The San Francisco Giants were perfectly constructed to win a World Series title in 2012. No, they did not have the most talented roster, but their combination of stellar starting pitching, timely hitting and very solid bullpen propelled them to victory.
The Washington Nationals have all of the pieces in place to follow the same blueprint for success.
Last season, the Nationals came within one strike of advancing to the National League Championship Series—the first time in team history that the team would have done so.
It was a season of firsts throughout, actually. It was the team's first NL East title since 2005, as well as its first winning record.
In short, last season was truly magical in the nation's capital.
More will be expected of the Nats in 2013, and they are constructed perfectly to meet their goals.
The starting pitching is so good, it's almost unfair.
Stephen Strasburg and Gio Gonzalez headline the strong rotation. Gonzalez finished third in the NL Cy Young voting last season, while Strasburg had stellar numbers over the 159.1 innings he pitched before being shut down.
With no innings limit on him next season—at least, none as of yet—the sky's the limit for the hard-throwing righty.
Jordan Zimmermann is a great No. 3. He improved immensely in 2012, but his win total suffered due to an inconsistent offense in the beginning of the season. With a better offense in 2013, Zimmermann's numbers should finally reflect his talents.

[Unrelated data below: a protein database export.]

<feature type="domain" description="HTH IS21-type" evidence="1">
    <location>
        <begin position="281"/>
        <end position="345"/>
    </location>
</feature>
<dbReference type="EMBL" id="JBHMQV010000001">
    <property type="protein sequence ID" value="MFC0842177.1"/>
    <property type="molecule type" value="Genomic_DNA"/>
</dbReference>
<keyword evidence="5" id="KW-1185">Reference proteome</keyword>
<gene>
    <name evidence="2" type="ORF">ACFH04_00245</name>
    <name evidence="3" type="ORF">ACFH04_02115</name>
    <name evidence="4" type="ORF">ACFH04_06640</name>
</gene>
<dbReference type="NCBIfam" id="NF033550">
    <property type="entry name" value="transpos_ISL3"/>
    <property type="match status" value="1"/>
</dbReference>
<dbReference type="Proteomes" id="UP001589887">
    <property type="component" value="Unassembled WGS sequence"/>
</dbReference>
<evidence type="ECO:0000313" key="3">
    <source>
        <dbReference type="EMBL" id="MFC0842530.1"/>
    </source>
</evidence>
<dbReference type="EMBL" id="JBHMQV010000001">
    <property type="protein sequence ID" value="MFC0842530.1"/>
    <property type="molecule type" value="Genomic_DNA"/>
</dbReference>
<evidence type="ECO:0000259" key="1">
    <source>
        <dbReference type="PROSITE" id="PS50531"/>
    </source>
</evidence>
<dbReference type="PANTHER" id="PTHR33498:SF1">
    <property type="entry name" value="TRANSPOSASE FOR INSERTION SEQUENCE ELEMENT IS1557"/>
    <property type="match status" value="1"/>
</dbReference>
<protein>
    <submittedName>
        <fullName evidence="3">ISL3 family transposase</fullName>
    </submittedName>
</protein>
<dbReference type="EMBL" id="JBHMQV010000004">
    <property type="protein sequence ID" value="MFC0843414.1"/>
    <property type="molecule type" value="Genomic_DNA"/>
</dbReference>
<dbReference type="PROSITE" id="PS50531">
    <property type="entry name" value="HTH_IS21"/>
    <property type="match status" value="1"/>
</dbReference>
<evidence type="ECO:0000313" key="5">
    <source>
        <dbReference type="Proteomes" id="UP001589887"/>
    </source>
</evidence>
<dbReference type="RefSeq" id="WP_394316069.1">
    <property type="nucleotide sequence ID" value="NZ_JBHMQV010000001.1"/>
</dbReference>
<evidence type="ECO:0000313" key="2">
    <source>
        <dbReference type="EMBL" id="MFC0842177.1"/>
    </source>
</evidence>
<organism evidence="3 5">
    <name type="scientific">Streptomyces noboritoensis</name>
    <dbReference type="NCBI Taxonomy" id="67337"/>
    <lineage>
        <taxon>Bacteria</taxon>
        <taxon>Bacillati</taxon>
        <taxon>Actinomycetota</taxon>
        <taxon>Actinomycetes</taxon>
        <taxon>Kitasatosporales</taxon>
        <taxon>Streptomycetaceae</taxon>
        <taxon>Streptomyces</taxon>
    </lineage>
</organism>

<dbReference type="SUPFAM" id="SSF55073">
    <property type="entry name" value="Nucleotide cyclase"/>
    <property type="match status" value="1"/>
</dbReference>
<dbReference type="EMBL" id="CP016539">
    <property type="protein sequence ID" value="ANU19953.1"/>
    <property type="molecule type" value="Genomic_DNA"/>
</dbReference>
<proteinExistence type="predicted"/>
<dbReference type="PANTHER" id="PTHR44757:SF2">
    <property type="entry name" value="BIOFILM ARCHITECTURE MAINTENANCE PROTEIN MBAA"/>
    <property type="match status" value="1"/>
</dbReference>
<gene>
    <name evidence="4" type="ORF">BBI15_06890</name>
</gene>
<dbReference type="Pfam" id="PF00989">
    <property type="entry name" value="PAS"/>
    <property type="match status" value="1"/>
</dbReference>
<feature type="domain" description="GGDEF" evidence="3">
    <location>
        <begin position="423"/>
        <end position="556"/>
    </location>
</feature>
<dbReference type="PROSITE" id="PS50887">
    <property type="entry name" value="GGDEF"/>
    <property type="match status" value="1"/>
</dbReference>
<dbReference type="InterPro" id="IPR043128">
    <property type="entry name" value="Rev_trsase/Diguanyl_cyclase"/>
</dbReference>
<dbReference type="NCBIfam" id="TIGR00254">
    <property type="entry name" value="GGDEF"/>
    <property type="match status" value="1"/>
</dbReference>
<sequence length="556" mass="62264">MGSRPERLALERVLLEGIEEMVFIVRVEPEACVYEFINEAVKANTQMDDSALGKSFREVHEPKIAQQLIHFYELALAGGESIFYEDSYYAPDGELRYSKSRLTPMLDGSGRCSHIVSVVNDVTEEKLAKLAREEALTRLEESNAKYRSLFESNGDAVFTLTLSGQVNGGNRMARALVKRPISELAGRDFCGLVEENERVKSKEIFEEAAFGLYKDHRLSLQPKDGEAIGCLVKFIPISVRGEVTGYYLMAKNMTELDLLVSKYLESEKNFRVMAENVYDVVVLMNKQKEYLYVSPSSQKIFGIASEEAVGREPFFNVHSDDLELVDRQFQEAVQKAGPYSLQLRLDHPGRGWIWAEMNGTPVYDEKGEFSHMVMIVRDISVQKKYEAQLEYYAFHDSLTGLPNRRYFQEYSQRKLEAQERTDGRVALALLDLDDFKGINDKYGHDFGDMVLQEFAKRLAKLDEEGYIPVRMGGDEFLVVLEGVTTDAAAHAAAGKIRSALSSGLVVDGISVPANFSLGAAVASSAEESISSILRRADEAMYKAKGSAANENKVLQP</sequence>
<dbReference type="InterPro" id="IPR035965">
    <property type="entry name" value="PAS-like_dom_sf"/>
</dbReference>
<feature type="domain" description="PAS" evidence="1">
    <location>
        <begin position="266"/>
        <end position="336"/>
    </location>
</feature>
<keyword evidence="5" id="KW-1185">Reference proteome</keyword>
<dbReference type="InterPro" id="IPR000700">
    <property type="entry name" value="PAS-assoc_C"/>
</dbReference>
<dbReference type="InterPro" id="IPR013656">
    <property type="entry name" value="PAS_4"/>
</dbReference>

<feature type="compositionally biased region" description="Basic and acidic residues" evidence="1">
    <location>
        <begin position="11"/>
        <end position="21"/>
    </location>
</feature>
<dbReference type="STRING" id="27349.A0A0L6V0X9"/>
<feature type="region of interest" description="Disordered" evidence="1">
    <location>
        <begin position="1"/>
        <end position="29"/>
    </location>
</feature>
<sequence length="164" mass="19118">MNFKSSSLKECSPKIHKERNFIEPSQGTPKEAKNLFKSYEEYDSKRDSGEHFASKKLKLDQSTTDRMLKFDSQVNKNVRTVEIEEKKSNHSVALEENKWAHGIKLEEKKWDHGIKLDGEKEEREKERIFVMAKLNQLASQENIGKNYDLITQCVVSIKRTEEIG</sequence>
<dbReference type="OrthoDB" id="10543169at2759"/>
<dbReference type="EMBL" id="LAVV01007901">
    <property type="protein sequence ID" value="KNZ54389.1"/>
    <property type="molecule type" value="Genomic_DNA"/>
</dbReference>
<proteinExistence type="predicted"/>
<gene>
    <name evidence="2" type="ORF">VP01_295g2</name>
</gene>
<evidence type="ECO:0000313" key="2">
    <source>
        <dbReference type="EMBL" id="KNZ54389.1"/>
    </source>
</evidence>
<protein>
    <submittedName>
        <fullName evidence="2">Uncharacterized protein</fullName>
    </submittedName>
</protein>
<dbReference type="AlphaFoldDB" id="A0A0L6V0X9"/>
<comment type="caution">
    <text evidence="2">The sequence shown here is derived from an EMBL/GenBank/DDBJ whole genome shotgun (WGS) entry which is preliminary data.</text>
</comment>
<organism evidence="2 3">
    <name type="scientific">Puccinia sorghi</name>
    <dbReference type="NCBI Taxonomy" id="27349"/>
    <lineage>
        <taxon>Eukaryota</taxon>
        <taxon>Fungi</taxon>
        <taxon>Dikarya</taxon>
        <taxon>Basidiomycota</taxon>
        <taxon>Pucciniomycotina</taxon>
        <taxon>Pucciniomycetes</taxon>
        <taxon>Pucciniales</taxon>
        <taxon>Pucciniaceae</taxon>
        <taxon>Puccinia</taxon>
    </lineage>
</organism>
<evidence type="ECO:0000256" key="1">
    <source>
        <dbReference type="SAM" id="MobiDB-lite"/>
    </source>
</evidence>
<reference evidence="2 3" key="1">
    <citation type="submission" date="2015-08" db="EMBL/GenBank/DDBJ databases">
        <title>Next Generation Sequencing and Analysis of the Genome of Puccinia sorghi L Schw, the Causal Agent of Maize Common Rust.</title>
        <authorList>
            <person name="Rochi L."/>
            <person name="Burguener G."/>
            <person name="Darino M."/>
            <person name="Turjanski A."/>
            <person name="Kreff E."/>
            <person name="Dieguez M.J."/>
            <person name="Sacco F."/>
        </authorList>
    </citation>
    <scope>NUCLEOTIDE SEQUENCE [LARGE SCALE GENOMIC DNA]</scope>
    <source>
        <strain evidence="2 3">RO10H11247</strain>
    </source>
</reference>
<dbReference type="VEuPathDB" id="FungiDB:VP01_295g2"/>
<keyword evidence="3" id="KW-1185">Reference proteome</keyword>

The back end of the rotation will be comprised of Dan Haren and Ross Detwiler. Haren, if he gets back to his pre-2012 form, could give the Nationals three aces and a semi-ace in Zimmermann. Should that happen, there's no stopping Washington from dominance.
Detwiler, meanwhile, is a perfect No. 5 guy. He can provide the team with quality innings (3.40 ERA last season) and is a reliable guy to take the ball every fifth day.
The timely hitting was another strength last season, and it will likely be again moving forward.
When runners are on base, all it takes is a clutch hit to bring them in. The team has many talented bats—Denard Span, Ryan Zimmerman, Adam LaRoche, Bryce Harper, Jayson Werth, Ian Desmond, etc.—and should have no problems driving in runs.
Bench bats like Tyler Moore and Roger Bernadina also came up with clutch hits all season long and will be a big part of the team's successes.
In addition, the bullpen may be just as dominant as the starting pitching, and that's really saying something.
Newly-signed Rafael Soriano solidifies the closer's role—did it need solidifying?—and Drew Storen's demotion to setup man really makes the eighth and ninth innings tough for opposing lineups. Tyler Clippard in the seventh just seems like overkill at this point, but it's a sad reality that opposing managers will have to deal with.
With such dominant relievers late in games, other teams will have to beat guys like Strasburg, Gonzalez and Zimmermann in six innings. That's not easy to do.
And Ryan Mattheus, Craig Stammen, Zach Duke and Henry Rodriguez all figure to play important roles as well.
Should any holes open up by the trade deadline (as unlikely as it may seem), general manager Mike Rizzo will have plenty of bullpen depth to deal from.
The Nationals may very well be the best-constructed team in all of baseball, and their blueprint for success will follow that of the Giants of 2012. Strong pitching and timely hitting is a great recipe for success, and that's what'll be the case for the 2013 Nationals.